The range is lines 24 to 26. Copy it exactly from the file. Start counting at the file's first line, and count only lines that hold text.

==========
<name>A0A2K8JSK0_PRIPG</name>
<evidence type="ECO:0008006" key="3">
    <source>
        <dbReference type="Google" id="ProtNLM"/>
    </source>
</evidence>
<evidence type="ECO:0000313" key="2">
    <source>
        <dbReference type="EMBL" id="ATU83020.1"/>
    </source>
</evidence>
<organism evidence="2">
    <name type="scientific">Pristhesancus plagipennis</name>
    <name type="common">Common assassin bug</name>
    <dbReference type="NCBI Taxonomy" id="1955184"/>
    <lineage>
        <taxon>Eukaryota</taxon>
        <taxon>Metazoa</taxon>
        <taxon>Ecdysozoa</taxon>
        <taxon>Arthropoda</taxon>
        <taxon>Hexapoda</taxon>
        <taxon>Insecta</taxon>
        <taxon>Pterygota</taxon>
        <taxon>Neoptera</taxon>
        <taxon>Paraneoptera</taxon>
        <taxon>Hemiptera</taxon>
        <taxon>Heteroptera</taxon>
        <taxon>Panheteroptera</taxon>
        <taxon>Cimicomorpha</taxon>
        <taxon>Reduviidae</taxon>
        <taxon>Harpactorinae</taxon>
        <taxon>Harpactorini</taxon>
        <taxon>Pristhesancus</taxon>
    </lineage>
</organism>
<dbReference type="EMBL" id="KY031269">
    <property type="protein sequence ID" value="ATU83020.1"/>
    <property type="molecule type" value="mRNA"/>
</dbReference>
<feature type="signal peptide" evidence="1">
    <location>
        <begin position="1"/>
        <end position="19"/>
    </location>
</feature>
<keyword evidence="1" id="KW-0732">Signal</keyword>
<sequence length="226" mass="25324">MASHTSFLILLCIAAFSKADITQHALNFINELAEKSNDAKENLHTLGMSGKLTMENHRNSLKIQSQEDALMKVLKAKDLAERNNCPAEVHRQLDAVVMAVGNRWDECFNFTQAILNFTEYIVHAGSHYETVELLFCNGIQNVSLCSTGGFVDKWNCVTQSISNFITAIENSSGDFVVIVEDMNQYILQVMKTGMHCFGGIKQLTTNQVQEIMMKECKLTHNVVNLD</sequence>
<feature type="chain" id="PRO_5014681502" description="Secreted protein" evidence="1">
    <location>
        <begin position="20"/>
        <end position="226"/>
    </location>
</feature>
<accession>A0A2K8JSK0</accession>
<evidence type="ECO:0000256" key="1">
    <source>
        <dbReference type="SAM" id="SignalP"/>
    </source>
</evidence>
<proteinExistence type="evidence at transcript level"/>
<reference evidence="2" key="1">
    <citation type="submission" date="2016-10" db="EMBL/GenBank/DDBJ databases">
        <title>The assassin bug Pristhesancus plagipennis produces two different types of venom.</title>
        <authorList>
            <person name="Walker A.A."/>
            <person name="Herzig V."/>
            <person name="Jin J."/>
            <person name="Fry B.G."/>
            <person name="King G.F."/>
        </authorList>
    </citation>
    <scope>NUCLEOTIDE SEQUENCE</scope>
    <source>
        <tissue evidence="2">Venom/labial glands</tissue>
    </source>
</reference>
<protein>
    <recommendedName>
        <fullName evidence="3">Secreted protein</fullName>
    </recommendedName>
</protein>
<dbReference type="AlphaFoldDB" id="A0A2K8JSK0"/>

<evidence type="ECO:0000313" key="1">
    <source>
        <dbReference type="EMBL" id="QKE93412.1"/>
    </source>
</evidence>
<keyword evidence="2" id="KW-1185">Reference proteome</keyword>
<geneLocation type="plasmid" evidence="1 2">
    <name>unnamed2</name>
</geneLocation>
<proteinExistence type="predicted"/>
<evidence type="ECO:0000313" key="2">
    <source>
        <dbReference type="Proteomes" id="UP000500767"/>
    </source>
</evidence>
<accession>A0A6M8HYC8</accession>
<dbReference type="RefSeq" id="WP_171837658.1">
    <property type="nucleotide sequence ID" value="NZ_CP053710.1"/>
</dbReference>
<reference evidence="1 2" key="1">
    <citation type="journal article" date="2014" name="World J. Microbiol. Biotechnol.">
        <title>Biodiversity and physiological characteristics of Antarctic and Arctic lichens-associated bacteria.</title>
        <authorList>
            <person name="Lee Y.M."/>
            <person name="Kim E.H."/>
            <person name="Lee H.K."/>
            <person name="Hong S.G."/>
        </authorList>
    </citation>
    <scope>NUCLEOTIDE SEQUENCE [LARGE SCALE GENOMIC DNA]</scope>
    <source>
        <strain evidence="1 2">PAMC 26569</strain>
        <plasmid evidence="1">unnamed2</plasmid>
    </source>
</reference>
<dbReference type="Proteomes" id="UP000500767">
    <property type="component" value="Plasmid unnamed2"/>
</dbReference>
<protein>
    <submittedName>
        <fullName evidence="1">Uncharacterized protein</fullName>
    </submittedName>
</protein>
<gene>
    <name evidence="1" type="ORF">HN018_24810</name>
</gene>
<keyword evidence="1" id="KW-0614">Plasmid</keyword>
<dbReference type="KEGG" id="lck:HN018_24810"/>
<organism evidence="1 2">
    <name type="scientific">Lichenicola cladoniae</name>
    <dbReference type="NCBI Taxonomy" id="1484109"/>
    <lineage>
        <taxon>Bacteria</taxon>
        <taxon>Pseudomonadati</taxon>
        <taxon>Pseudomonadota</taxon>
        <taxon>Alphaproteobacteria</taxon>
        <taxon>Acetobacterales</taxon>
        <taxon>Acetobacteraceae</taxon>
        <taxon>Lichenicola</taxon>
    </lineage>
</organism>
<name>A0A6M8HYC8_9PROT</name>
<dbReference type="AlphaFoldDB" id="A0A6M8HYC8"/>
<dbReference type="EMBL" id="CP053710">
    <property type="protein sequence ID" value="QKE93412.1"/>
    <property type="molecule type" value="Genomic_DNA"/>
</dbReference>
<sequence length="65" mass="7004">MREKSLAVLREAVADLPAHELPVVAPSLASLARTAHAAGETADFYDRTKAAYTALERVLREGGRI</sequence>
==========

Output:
        <taxon>Neoptera</taxon>
        <taxon>Paraneoptera</taxon>
        <taxon>Hemiptera</taxon>